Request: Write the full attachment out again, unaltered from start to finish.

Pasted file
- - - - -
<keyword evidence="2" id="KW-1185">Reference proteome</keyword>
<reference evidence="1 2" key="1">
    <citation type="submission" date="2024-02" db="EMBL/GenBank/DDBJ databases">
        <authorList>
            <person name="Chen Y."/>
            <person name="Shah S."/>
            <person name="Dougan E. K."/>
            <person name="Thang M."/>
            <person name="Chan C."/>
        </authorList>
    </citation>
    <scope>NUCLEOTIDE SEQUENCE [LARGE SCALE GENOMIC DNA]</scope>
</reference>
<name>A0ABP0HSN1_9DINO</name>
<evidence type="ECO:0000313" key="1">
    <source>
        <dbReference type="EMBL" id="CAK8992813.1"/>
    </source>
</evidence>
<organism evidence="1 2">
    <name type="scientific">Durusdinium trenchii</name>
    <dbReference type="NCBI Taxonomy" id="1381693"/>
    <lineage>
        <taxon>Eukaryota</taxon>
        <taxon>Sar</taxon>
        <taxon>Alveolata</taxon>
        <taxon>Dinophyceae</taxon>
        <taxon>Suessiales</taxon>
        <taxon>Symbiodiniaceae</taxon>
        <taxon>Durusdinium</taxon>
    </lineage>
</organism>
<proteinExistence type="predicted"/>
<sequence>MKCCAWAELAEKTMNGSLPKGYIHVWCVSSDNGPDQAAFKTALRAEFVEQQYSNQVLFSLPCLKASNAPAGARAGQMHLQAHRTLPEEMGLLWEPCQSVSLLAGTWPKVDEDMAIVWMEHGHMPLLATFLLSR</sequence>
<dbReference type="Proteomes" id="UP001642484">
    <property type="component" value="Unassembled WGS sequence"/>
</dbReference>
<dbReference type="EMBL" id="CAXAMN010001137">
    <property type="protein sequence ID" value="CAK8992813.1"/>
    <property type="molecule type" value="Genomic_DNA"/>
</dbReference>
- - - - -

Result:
<keyword evidence="2" id="KW-1185">Reference proteome</keyword>
<reference evidence="1 2" key="1">
    <citation type="submission" date="2024-02" db="EMBL/GenBank/DDBJ databases">
        <authorList>
            <person name="Chen Y."/>
            <person name="Shah S."/>
            <person name="Dougan E. K."/>
            <person name="Thang M."/>
            <person name="Chan C."/>
        </authorList>
    </citation>
    <scope>NUCLEOTIDE SEQUENCE [LARGE SCALE GENOMIC DNA]</scope>
</reference>
<name>A0ABP0HSN1_9DINO</name>
<evidence type="ECO:0000313" key="1">
    <source>
        <dbReference type="EMBL" id="CAK8992813.1"/>
    </source>
</evidence>
<organism evidence="1 2">
    <name type="scientific">Durusdinium trenchii</name>
    <dbReference type="NCBI Taxonomy" id="1381693"/>
    <lineage>
        <taxon>Eukaryota</taxon>
        <taxon>Sar</taxon>
        <taxon>Alveolata</taxon>
        <taxon>Dinophyceae</taxon>
        <taxon>Suessiales</taxon>
        <taxon>Symbiodiniaceae</taxon>
        <taxon>Durusdinium</taxon>
    </lineage>
</organism>
<proteinExistence type="predicted"/>
<sequence>MKCCAWAELAEKTMNGSLPKGYIHVWCVSSDNGPDQAAFKTALRAEFVEQQYSNQVLFSLPCLKASNAPAGARAGQMHLQAHRTLPEEMGLLWEPCQSVSLLAGTWPKVDEDMAIVWMEHGHMPLLATFLLSR</sequence>
<dbReference type="Proteomes" id="UP001642484">
    <property type="component" value="Unassembled WGS sequence"/>
</dbReference>
<dbReference type="EMBL" id="CAXAMN010001137">
    <property type="protein sequence ID" value="CAK8992813.1"/>
    <property type="molecule type" value="Genomic_DNA"/>
</dbReference>